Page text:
Monday was Sanchez Cerén’s first full day on the job as El Salvador’s President and one of his first acts was to fulfill a campaign promise to join Petrocaribe, a Venezuelan program that sells oil to member countries under favorable conditions.
Petrocaribe will allow El Salvador to purchase oil and pay 50% of the cost within a month of delivery. El Salvador can pay off the other 50% over 25 years or by providing Venezuela with goods and services such as food or other agricultural products. Deferred or alternative forms of payment will allow El Salvador to invest those funds on other social and economic development initiatives.
Foreign Minister Hugo Martinez said this week that “[joining Petrocaribe] will help with the integral development of El Salvador with equality, social justice, and free determination, contributing to improving the quality of life, and for that we are very pleased.” He also sought to reassure those who are not in favor of the agreement that by joining Petrocaribe El Salvador will maintain its independence, sovereignty and identity as a country.
Last year candidate Sanchez Cerén and the FMLN party presented their plan for governing, and it was financed in part by joining Petrocaribe. At the time Sanchez Ceren projected would inject $640 million annually into the Salvadoran economy and allow El Salvador to double its investments in education and public security. At the time, Roberto Lorenzana, spokesperson for the FMLN party, said that if elected the Sanchez Cerén administration would join Petrocaribe in part because El Salvador “could pay [for oil] with national products,” such as food and other goods and services.
Hugo Martinez also said this week that the Salvadoran Government still has to decide whether any purchases from Petrocaribe would need to be approved by the Legislative Assembly. If El Salvador were to purchase Petrocaribe oil and agree to pay 50% sometime in the future, it would be a debt and likely need approval from the Legislative Assembly. If El Salvador is paying the other 50% with goods and services, it seems less likely that the deal would need to approval from the legislature.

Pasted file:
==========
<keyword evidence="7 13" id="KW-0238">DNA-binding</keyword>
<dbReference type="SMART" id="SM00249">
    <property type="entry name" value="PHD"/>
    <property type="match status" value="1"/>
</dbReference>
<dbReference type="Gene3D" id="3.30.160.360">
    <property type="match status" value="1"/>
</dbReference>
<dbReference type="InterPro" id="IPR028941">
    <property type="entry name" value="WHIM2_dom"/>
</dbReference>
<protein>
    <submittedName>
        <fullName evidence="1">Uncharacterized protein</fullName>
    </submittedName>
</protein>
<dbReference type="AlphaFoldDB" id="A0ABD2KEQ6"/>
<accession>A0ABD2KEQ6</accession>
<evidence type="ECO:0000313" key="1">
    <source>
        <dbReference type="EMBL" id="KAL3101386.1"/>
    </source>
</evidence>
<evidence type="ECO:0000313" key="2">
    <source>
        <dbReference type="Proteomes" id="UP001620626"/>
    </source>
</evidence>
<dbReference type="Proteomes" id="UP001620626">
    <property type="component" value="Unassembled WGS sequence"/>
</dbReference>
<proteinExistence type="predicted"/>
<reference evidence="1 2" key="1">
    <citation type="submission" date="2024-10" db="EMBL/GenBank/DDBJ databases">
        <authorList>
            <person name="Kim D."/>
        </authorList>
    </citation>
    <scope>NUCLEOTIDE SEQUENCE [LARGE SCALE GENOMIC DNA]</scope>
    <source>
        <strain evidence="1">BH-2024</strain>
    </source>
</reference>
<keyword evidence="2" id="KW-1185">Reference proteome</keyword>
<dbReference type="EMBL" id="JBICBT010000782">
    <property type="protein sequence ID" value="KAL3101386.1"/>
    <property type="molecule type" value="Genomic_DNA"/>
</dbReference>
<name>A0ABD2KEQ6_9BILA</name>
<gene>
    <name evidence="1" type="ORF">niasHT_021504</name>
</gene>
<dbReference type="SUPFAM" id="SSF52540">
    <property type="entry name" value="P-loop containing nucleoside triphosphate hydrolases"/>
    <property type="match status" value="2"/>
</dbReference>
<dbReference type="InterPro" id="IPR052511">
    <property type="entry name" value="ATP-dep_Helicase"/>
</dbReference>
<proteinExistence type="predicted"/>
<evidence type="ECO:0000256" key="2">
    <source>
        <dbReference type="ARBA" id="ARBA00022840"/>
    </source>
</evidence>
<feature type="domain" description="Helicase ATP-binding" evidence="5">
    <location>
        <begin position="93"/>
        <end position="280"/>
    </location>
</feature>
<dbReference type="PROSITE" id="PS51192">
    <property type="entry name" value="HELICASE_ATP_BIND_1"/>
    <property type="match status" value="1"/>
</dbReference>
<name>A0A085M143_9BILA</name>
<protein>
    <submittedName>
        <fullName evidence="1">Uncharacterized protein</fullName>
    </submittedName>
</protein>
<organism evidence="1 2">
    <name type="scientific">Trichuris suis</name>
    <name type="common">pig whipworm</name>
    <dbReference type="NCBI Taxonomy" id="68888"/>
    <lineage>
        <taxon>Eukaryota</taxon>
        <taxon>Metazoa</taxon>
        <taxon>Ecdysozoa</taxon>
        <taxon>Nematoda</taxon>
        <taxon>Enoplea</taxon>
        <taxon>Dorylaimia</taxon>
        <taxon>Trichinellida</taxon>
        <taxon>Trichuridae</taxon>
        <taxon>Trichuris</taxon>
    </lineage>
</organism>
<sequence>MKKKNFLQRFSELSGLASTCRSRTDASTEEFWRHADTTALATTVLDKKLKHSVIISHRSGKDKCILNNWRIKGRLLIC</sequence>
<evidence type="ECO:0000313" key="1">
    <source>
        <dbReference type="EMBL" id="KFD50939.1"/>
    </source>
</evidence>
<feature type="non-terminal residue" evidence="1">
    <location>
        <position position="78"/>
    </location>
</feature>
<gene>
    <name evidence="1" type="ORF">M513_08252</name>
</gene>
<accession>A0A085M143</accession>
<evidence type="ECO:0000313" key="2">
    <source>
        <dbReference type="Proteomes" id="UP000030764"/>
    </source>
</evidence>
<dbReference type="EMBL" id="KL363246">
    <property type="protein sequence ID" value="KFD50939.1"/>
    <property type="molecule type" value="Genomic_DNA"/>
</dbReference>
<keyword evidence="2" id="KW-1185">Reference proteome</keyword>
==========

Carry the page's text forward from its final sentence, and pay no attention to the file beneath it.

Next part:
Venezuelan President Hugo Chavez launched Petrocaribe in 2005 to promote energy sovereignty and social and economic development in Latin America and the Caribbean. When the Sanchez Cerén and the FMLN announced their intentions last fall, Latinnews.com said this was “not a radical step,” pointing out that the program “offers oil at preferential rates and many members do not share the left-wing ideology of its progenitor.” The article cited Guatemala and Honduras as examples of conservative governments that were members of Petrocaribe. Two months after the article was published, Guatemala pulled out stating that they were not getting the favorable interest rates they were promised.
The right-wing ARENA party responded this week by articulating concerns that the new administration may be trying to cover debts that ALBA El Salvador owe to Venezuela with Petrocaribe or state money.
Calderon Sol, Honorary President of the ARENA party and former President of El Salvador, sounded less concerned about fraud and more concerned about how strong Petrocaribe is. He said this week that “Petrocaribe had its chance and didn’t act, and now it will die soon. He continued, [Petrocaribe] is full of problems and Venezuela is unable to say that the future will be because we are getting into Petrocaribe very late.
If it works out, favorable payment plans for buying oil may be a great way to free up some funding for education in El Salvador. Despite increased spending by the Funes Administration, mostly in school uniform programs, too many Salvadoran youth still lack sufficient access to quality education and other social programs. We’ll see if it pans out.